I can’t stress enough about the dangers of the next item.  Hazardous plants include mistletoe, some evergreens (including some types of pine), and holly bushes and berries. Try to keep these plants away from pets, or at least supervise pets when dangerous plants are nearby.

Another top danger to pets are tinsel, tree ornaments, ribbons, string, and garlands  especially if these items are eaten by pets.  Keep these items away from pets when pets are unattended. Don’t forget to cover any electrical cords or keep them out of reach. Have you ever seen a pet poop with a long hair caught in the middle of a turd.  Imagine how much worse it would be if that hair were tinsel, not to mention the damage it could do on the way through your pet.

Monitor pets near fireplaces, wood-burning stoves, candles, and portable heaters. Also, don’t forget to check smoke detectors and carbon monoxide detectors to make sure they are functioning properly. Space heaters, furnaces, and idling cars (in a garage) can increase the risk of carbon monoxide poisoning in pets and humans.

Watch your pets when they are around your holiday tree. Pets may eat the needles (even from artificial trees) or drink water from the base of the tree, which can be toxic (especially if there are preservatives in it). Keep electrical cords and decorative lights out of reach, too. Cats especially, will think of climbing the tree and possibly knock the tree when they reach the top.  This can be very dangerous for the whole house, not to mention the loss of your grandmothers heirloom Christmas ornaments.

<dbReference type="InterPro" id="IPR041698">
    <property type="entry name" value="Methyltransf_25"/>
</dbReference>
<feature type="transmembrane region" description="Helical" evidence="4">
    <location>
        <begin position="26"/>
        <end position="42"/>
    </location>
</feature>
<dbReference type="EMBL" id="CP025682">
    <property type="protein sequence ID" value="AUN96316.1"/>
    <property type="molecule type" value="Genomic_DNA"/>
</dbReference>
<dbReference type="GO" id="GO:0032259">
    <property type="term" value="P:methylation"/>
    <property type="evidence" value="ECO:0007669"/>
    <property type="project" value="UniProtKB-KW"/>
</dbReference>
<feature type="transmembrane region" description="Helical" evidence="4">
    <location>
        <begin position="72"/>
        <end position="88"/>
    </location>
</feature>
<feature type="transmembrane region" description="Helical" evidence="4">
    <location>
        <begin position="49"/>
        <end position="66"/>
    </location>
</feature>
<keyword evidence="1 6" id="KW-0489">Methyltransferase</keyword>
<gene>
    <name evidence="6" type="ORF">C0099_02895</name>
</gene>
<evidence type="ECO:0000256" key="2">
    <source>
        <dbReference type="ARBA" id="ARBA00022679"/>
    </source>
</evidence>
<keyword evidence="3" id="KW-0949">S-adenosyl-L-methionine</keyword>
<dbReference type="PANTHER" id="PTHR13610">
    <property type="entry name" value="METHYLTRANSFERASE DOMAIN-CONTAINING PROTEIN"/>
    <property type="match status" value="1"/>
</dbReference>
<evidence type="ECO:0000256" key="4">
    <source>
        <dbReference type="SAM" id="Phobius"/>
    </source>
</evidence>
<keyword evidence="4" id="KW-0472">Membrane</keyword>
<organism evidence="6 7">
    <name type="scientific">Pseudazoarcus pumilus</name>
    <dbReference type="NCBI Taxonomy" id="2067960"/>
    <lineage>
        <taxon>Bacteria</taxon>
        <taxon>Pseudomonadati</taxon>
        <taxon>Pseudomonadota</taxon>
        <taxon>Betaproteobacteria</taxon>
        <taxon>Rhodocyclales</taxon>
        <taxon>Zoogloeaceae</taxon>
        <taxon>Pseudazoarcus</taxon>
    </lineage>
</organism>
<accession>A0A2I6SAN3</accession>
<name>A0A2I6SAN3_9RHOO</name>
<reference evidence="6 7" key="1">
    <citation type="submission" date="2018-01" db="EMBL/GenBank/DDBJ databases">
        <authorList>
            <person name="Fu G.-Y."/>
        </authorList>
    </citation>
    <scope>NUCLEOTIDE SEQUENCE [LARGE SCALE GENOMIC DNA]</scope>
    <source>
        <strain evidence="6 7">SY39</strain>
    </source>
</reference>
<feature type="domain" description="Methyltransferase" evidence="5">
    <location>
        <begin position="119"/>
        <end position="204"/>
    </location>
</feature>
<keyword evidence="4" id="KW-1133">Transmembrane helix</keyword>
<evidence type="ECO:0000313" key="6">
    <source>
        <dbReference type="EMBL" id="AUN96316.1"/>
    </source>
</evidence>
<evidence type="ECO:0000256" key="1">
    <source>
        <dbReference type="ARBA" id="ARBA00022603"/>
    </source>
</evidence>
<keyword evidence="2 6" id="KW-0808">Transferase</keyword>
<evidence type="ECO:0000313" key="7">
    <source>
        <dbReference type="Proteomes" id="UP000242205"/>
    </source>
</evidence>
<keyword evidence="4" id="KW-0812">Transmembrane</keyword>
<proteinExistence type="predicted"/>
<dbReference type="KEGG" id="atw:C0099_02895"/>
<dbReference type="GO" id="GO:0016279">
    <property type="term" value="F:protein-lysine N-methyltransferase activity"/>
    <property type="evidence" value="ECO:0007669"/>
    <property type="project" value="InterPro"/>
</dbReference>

Please remember, if your pet has eaten or drunk something toxic, warning signs will include gastrointestinal problems, such as vomiting and diarrhea. Other signs may include tiredness and lack of appetite, especially in cats that have eaten lilies. If your pet shows any of these signs, or if you think he or she has eaten something dangerous but is not showing any signs yet, please call you vet right away. Treating your pet as soon as possible is essential and could save his or her life!

Keep your entire family happy and healthy this Christmas season!



“Even if you fall on your face, you’re still moving forward.” – Victor Kiam

Beware of the ‘silent killer’

By Bill and Kevin Burnett
Reprinted from:  Inman News™